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Online political communication—does this post need to be authorised?

Elections Digital communications Social media Australian federal election 2019 Election campaigns Australia

‘Spoken by J Jones. Authorised by S Smith, Canberra.’ This familiar phrase, spoken rapidly at the end of a TV ad, is a common feature of Australian elections, and is an example of an authorisation statement required by law to allow voters to know the source of the advertising. While these statements have traditionally been found on political advertising on TV, radio and in newspapers, recent changes to the law have expanded the range of communications considerably, with social media, internet video and streaming music now covered (but not sky writing or graffiti).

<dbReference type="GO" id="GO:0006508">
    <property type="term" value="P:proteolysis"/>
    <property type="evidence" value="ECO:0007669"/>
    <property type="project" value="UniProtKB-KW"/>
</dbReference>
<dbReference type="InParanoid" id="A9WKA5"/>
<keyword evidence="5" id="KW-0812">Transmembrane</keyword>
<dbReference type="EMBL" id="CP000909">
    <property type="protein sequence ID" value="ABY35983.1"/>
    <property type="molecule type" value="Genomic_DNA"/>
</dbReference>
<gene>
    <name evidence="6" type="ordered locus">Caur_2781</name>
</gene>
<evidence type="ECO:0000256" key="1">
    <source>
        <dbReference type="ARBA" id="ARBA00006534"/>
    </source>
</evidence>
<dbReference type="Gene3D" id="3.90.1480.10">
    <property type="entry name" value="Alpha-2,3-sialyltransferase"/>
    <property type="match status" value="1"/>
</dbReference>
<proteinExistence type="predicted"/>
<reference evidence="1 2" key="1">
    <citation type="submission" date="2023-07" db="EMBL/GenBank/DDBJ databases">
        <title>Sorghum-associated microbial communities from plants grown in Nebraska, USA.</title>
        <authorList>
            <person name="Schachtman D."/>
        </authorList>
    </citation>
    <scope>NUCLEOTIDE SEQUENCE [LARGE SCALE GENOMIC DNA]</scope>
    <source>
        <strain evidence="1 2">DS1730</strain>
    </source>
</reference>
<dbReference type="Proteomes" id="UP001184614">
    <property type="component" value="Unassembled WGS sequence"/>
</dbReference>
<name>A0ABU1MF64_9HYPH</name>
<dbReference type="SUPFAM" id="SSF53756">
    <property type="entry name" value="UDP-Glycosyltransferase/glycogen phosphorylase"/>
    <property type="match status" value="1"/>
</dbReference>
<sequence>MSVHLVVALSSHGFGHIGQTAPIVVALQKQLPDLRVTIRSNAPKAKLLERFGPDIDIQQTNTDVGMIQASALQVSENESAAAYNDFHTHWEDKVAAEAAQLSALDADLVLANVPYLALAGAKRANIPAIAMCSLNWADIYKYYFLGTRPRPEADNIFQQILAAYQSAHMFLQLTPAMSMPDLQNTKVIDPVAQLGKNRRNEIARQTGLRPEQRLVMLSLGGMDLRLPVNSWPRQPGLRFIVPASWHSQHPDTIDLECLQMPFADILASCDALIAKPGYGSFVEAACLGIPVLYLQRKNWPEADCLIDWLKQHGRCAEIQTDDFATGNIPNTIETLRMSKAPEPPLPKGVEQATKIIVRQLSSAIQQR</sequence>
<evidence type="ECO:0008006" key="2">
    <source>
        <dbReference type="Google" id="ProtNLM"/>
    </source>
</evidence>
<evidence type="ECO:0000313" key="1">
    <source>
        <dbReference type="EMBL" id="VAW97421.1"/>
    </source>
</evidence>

The authorisation requirements are specified by Part XXA of the Commonwealth Electoral Act 1918, Schedule 2 of the Broadcasting Service Act 1992 and associated legislative instruments. The recent changes were created by the Electoral and Other Legislation Amendment Act 2017 and with the exception of some similar provisions which were in place for the 2017 same-sex marriage postal survey, have not yet applied for a national election.

The new requirements are complex and have many inclusions and exclusions, and failure to include the required details may lead to a civil penalty of currently up to $25,200.

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